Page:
Is the Lady a Champ?

On a recent afternoon, Henny Wallitsch, the sandpaper-voiced boxing trainer and proprietor of the Fifth Amendment in Kew Gardens, Queens, leaned up against his bar, lit a cigarette and told a visitor a story that most of his patrons have heard before.

Roughly 10 years ago, Mr. Wallitsch said, he brought a young boxer out to Las Vegas for a fight. The kid was a promising heavyweight, but untested, Henny said. One night before his big debut, Henny’s trainee found trouble, and he fell–or was pushed, some fear–out a 10-story hotel window and died. No one knows for sure what happened. The kid’s white boots still hang over the Fifth Amendment’s cash register.

“I’ll never train another fighter,” Mr. Wallitsch said dramatically. “But if I were to train someone, it’d be this girl here .”

The girl was a petite, firm-shouldered, 21-year-old brunette named Lynn Mora, who had just walked in the door and was preparing to relieve Mr. Wallitsch behind the bar. She was dressed in a halter top and tight pants, with a green bandanna pulled around her head and large silver hoop earrings dangling from her ears. As Mr. Wallitsch watched, Ms. Mora glided along the narrow file between the bar stools and yellowed walls smothered in aging boxing memorabilia.

“I wanted no part of women fighters,” Henny said. “But this girl impressed me.”

Ms. Mora is a flyweight on the cusp of going professional. She’s being trained by Mr. Wallitsch’s friend, Billy McNeece, the son of a former heavyweight professional who runs the Electchester gym out of the basement of an electricians’ union cooperative apartment building on Jewel Avenue, a 15-minute walk from the bar.

A military brat originally from Florida, Ms. Mora moved to New York four months ago. Her days begin at about 5 a.m. with a seven-mile run. Next is a workout, followed by a long nap. Afternoons are spent at the gym with Mr. McNeece, hitting the bags with six-pound gloves, improving her right hook. Dinner is usually two flanks of steak; bedtime is early.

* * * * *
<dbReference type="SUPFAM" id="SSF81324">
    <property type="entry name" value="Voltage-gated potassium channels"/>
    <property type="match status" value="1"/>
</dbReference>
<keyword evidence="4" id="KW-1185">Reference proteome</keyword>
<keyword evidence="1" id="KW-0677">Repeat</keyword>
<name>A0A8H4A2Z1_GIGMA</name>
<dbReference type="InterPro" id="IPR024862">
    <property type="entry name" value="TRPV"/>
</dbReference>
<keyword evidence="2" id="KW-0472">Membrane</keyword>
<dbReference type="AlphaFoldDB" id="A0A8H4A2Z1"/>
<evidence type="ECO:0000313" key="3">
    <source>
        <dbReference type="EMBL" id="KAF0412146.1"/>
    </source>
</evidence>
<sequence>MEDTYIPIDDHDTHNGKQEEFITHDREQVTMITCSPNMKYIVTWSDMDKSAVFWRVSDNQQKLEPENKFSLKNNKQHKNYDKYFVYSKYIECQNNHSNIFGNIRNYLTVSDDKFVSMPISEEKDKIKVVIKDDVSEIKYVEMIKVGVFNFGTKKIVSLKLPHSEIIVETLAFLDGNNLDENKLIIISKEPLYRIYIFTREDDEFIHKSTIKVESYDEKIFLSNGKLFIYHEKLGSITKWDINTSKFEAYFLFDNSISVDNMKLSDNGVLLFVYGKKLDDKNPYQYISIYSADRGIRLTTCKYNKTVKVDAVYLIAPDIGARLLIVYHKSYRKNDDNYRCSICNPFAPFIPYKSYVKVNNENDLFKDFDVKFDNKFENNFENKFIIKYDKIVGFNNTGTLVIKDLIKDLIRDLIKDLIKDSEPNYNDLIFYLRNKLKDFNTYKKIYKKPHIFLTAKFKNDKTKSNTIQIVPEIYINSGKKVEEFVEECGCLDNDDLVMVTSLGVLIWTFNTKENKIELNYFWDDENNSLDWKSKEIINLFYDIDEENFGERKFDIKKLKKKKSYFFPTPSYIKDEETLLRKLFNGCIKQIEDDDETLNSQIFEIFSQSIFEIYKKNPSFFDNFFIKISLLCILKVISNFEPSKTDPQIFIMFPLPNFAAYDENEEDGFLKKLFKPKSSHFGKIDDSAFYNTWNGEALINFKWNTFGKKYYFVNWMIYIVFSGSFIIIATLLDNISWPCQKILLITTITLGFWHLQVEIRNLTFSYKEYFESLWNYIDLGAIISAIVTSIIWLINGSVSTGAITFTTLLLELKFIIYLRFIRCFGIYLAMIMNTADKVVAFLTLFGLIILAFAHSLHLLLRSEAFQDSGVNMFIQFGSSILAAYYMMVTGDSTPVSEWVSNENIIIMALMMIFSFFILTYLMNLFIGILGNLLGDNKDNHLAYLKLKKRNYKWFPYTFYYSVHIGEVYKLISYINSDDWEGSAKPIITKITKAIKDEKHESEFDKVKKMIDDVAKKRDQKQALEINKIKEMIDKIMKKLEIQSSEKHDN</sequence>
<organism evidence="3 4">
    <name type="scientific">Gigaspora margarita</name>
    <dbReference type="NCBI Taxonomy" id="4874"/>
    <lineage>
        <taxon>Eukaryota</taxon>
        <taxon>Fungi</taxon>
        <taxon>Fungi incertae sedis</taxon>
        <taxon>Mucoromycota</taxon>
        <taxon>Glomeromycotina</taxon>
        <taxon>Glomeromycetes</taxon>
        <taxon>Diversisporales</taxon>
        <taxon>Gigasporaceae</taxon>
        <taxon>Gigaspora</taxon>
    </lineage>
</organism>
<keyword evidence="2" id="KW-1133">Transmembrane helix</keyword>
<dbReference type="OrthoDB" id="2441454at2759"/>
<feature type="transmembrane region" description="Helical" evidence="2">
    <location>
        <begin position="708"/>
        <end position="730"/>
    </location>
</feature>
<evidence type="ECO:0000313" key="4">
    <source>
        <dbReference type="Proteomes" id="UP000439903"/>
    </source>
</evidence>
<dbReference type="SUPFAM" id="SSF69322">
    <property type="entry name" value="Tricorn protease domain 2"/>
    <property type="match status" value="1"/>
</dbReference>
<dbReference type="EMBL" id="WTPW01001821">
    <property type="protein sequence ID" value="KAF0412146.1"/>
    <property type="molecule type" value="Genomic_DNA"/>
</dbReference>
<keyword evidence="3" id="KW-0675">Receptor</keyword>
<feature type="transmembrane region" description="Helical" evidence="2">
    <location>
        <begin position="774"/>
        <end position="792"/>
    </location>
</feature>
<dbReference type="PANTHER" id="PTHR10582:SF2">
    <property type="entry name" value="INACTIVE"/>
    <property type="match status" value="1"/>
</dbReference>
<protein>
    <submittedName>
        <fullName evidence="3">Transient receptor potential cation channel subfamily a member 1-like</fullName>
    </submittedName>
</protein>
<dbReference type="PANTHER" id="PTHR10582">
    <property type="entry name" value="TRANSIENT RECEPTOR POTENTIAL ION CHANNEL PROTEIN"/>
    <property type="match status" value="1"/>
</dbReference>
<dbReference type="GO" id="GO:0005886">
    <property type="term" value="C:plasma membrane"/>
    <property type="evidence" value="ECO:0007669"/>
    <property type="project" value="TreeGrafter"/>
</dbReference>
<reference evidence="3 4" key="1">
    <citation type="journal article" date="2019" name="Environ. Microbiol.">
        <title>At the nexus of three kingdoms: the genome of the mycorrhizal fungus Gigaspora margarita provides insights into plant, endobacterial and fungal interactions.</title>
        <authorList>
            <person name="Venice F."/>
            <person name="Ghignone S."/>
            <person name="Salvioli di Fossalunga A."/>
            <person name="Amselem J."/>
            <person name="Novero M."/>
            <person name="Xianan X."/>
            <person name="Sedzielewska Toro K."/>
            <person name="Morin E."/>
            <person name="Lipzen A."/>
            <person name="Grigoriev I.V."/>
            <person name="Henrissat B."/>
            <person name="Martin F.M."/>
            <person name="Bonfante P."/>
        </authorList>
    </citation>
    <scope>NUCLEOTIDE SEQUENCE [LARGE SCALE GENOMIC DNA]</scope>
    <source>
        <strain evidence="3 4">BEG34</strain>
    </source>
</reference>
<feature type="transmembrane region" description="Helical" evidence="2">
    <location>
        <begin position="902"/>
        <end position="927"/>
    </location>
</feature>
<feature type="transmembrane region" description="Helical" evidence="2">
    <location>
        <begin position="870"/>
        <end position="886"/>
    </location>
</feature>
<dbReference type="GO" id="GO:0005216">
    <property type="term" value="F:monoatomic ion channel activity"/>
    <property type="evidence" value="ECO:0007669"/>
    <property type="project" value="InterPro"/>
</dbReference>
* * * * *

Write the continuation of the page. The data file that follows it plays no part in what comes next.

“No one really comes here to just sit around and be here,” Ms. Mora said of her decision to come to New York. “Everybody comes here for that crazy purpose, that job or that dream, to really make something happen here.”

Prior to boxing, Ms. Mora modeled swimsuits, and she spent time in flight school before her brother told her about underground boxing bouts in Miami that allowed women to fight. “I’d always been a tomboy,” she said. Soon, she was making better money fighting than she had modeling. She enjoyed it, too.

As a pro, however, Ms. Mora is considered raw, lacking proper technique. Mr. Wallitsch has come out of semi-retirement to assist her, giving her a job at the Fifth Amendment, setting her up with Mr. McNeece, introducing her to his old connections in the fight business. They recently took in the bouts at the new ballpark in Coney Island; Mr. Wallitsch introduced Ms. Mora to the state boxing commissioners and to Mayor Rudolph Giuliani. “Most kids starting out don’t get to see all that,” Mr. Wallitsch said. “What it’s like inside.”

As for Ms. Mora’s future, Henry was cautious. “She could be great in the gym, but she lets her guard down in the ring, she gets hit in the jaw–BOOM!–end of her career,” Mr. Wallitsch said. “But she’s got her own way of doing things.”

” Playboy is interested in me,” Ms. Mora said, as if to prove Henny’s point. “It’d give me exposure … yeah, that’s the word: exposure !”

Ms. Mora wasn’t sure if she’d do Playboy . Propelled by name daughters like Laila Ali, Freeda George Foreman and Jacqui Frazier-Lyde, women’s boxing is gaining strength and is surprisingly lucrative at its top levels. While the purses for male boxers are still far bigger, a woman can now make as much as $3 million per bout.

Ms. Mora, of course, will earn considerably less in her first fight. “She has to prove herself in the ring!” Mr. Wallitsch said.

And if she doesn’t prove herself?